Millions of people—infants, children, adults, and their families—are currently coping with serious illness in the United States. Efforts are intensifying to improve overall care quality through the delivery of person-centered and family-oriented services, for patients of all ages and across disease stages, care settings, and specialties. While aging Baby Boomers are increasing the proportion of patients in the Medicare population over time, the sickest and most vulnerable patients needing health system support and other services to meet their complex needs can be found across the age spectrum and in a broad range of care settings, from perinatal care to geriatric care. Recognizing the need to thoughtfully consider and address the challenges and opportunities to improve care quality and value, the Roundtable on Quality Care for People with Serious Illness of the National Academies of Sciences, Engineering, and Medicine held the public workshop Integrating the Patient and Caregiver Voice into Serious Illness Care, on December 15, 2016, in Washington, DC. This workshop was the first in a series planned by the roundtable, and was designed specifically to bring together diverse personal perspectives and experiences about priorities and values that are important to patients and families coping with serious illness, and to consider solutions that support integration of these priorities and values in practice. This proceedings is a summary of the workshop.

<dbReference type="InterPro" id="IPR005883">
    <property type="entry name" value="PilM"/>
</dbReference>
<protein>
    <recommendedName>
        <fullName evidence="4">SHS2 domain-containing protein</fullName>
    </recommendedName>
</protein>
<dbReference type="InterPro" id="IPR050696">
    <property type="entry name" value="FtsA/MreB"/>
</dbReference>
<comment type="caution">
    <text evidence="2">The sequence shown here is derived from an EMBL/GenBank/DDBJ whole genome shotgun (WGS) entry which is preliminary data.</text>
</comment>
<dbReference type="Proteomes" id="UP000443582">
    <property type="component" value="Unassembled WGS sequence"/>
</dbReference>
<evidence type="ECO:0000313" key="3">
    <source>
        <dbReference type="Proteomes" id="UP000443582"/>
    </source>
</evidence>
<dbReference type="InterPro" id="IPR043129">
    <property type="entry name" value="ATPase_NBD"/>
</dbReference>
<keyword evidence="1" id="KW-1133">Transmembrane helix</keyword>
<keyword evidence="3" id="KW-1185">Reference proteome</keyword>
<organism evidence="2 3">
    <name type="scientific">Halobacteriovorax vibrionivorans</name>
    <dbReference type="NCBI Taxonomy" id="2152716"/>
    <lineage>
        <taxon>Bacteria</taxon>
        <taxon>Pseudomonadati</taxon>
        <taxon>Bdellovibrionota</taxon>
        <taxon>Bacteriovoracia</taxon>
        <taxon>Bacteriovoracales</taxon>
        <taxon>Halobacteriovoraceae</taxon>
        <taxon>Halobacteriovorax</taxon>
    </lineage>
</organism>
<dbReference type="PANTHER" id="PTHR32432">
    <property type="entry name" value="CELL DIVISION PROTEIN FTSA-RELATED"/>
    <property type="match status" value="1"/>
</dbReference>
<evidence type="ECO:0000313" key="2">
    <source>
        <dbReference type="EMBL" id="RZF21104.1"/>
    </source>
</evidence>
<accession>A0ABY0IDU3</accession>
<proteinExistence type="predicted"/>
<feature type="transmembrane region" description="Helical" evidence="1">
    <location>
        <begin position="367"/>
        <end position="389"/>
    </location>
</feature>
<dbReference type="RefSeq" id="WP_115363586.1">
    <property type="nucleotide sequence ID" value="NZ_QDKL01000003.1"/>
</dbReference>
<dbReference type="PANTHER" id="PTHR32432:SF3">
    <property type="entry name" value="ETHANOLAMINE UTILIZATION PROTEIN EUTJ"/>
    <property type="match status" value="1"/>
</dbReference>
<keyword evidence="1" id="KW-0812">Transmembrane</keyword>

Blyth Lord, Courageous Parents Network and Richard Goldstein, MD, Boston Children's Hospital, Harvard Medical School
Susan West, Hertzberg Palliative Care Institute, Icahn School of Medicine at Mount Sinai and Diane Meier, MD, Icahn School of Medicine at Mount Sinai and Center to Advance Palliative Care